"Food: Science, Art, Passion, Pleasure, Adventure & Exploration"

Wednesday, June 30, 2010

Baking Adventure 12: Muffin-Styled Vanilla Bean Financiers

Financiers are little French cakes, often shaped like bars. The traditional bar shape and the golden brown coloring of the cakes are meant to give the cakes the look of small gold (currency) bars. They are dense, mildly sweet like teacake, and they make perfect pairings with ice cream, fresh fruit, and dessert sauces. The recipe is based on the use of almond flour or meal and the distinctive addition of brown butter and powdered sugar.

Speaking of brown butter, brown butter has the most intensely addictive smell and flavor! It adds a deep, heady, buttery-nut flavor to dessert recipes, and its sensual aroma can fill an entire household for hours. This proves what I've believed all along, that smells can also be aphrodisiacs.

What Do You Know?: What is brown butter? Brown butter, also known as beurre noisette or "hazelnut butter" (due to the nutty scent and taste) is simply butter heated on a stove until the milk solids darken, thus turning the butter into a toasty brown hue. Brown butter is often used in French pastry-making and some savory dishes. Regarding the former, financiers, some caramel sauces, and madeleines are some examples of brown butter recipes. While butter melts in a pan, milk solids and the butterfat separate, as water evaporates. The milk solids fall to the bottom of a saucepan and will brown and it is common and normal for foam to appear on top. The clear part of the butter, butterfat, is called clarified butter, or "ghee", which is heavily used in Indian cusine for many curry dishes and as garnish brushed over naan breads. It is also used in Egyptian and Ethiopian cusine.
I began this baking adventure by clearing off my counter and gathering all of the ingredients and supplies needed. In the above photo, you'll see eggs, butter, a few vanilla beans, Madagascar bourbon vanilla bean paste, measuring spoons, Pyrex measuring cups and bowls, a metal bowl, almond flour, wheat flour and powdered sugar. What you don't see here is the baking tray I used. It's a muffin pan. As mentioned above, financiers are usually shaped like gold bars, which is traditional, so they are often baked in silicone financier molds. The second most popular shape is the muffin-round shape that I've chosen to give them.

Financiers are easy to make, but because of the addition of almond flour, they can be somewhat expensive to make. I decided to buy my almond flour, rather than making it myself. I am absolutely fascinated with nut flours and would love to try experimenting making flours out of various nuts for different flavor results.

Here are more of the results and the recipe I used for the financiers:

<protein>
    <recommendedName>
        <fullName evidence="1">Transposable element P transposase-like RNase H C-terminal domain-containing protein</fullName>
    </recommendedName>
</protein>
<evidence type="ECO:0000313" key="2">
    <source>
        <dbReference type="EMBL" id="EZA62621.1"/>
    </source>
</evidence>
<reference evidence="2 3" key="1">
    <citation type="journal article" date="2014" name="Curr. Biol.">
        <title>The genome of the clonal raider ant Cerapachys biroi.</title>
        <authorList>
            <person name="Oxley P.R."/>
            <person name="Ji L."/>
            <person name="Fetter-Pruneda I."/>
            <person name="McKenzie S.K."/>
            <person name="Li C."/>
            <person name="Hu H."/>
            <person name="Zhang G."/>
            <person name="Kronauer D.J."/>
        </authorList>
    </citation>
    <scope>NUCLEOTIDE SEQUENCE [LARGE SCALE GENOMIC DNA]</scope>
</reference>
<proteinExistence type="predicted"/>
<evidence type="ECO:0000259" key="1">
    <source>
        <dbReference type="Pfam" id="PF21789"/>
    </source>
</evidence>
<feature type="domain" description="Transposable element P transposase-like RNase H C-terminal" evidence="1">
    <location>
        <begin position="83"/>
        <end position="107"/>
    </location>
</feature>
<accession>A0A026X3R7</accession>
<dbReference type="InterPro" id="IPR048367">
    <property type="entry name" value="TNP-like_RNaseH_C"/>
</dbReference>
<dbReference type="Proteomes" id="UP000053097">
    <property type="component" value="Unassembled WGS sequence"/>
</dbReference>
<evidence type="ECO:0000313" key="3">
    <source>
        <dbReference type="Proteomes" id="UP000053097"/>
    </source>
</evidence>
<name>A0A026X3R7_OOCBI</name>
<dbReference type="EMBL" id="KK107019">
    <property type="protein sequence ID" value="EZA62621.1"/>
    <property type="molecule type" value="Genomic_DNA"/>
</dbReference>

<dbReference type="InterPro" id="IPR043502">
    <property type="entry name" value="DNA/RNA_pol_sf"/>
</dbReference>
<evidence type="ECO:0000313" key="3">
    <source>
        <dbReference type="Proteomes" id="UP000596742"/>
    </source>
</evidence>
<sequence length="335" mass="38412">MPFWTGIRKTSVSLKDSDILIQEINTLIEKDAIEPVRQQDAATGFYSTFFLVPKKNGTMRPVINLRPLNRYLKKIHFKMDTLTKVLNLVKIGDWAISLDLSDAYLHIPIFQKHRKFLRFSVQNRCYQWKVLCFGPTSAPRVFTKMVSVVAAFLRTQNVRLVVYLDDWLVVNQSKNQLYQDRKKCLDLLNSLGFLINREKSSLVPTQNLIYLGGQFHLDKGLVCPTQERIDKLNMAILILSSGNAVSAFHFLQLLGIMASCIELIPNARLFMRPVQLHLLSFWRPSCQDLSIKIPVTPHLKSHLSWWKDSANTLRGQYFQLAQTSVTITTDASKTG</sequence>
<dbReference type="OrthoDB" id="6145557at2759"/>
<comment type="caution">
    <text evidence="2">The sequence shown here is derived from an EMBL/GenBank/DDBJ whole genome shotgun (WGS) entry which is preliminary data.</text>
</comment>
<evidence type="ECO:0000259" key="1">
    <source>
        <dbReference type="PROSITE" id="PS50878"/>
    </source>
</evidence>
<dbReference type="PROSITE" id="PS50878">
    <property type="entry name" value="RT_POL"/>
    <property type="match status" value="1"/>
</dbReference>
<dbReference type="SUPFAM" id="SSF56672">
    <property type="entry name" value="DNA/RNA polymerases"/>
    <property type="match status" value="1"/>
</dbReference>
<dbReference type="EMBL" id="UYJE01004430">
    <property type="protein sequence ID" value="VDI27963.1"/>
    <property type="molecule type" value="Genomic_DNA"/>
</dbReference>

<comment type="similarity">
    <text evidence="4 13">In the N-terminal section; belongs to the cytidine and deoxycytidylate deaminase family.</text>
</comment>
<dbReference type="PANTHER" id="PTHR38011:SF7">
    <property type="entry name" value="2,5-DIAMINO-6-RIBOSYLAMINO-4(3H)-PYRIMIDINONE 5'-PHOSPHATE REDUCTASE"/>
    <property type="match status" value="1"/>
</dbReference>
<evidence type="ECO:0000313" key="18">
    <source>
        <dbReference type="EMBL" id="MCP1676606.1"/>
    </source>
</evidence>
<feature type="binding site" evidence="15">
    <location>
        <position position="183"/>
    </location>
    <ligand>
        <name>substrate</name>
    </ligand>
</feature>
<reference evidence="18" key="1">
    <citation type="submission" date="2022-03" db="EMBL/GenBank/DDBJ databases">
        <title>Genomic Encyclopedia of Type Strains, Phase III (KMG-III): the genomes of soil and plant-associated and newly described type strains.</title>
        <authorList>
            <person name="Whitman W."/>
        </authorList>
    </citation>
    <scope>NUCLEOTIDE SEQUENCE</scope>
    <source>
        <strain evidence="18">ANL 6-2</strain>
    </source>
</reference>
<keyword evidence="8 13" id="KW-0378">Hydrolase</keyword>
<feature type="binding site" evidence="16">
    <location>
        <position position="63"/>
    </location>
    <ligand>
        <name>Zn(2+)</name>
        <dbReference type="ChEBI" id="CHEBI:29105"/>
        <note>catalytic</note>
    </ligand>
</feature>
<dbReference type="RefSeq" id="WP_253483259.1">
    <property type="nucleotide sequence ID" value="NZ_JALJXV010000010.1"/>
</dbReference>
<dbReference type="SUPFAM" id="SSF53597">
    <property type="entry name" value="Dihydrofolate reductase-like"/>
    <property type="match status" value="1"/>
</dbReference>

Vanilla Bean Financiers

1 and 3/4 cup powdered sugar
2/3 cup almond flour/meal
1/2 cup + 1 tsp flour
5 egg whites (room temperature)
5.5 oz butter (to brown)
1 vanilla bean 
1 tsp vanilla bean paste or extract

  1. Get a small saucepan and melt the butter on medium-low heat, stirring occasionally to keep the butter from scorching at the bottom
  2. As the butter continues to melt, split open the vanilla bean pod with a knife, to expose and scrape the seeds, and place both the seeds and the entire pod in the melting butter to begin infusing the butter with vanilla flavor. (This will begin to fill the surroundings with an intoxicating fragrance.)
  3. Take the butter off the heat and set it aside, once it reaches a toasty brown color, not "black" (If "black", this is called beurre noir or black butter, when milk solids turn a very dark brown, which is used in some savory dishes such as pasta).
  4. Put all of the dry ingredients into a mixing bowl and whisk together for even distribution - almond flour, flour, powdered sugar.
  5. While whisking, add egg whites to dry mixture, one at a time.
  6. Add the vanilla bean paste of extract
  7. Stir the brown butter into the mixture and fully incorporate
  8. Keep the mixture in the bowl and refrigerate for 1 hour, covered.
  9. Preheat the oven at 300-400 toward the end of the refrigeration period
  10. Once set, take the mixture out of the refrigerator and begin spooning evenly into the slots of a muffin pan or bar mold sheet, or any baking tray or mold of your choice. (No need to butter the molds as this will cause your financiers to cook too quickly and burn on the bottom, since they have a lot of butter in the batter already. I certainly know this by trial and error, as my first batch came out this way and I had to redo them) 
  11. Bake the financiers for 8-18 minutes, depending on your oven, the depth and size of your molds, and/or the position of your oven rack. (I found that I had to lower the temperature of my oven to evenly bake my financiers and prevent the bottoms from browning much quicker than the tops. I set my oven at 320 and baked them for 15-18 minutes and kept a close watch as they baked, until they were a perfect golden brown)
These are the best, eaten warm and just freshly baked. They are very hard to stop eating because the flavor creates an obsession.

You can serve these with fresh fruit, whipped cream, caramel sauce, chocolate ganache, jams and jellies, honey, ice cream, or Luxardo cherries.

Bon appétit!

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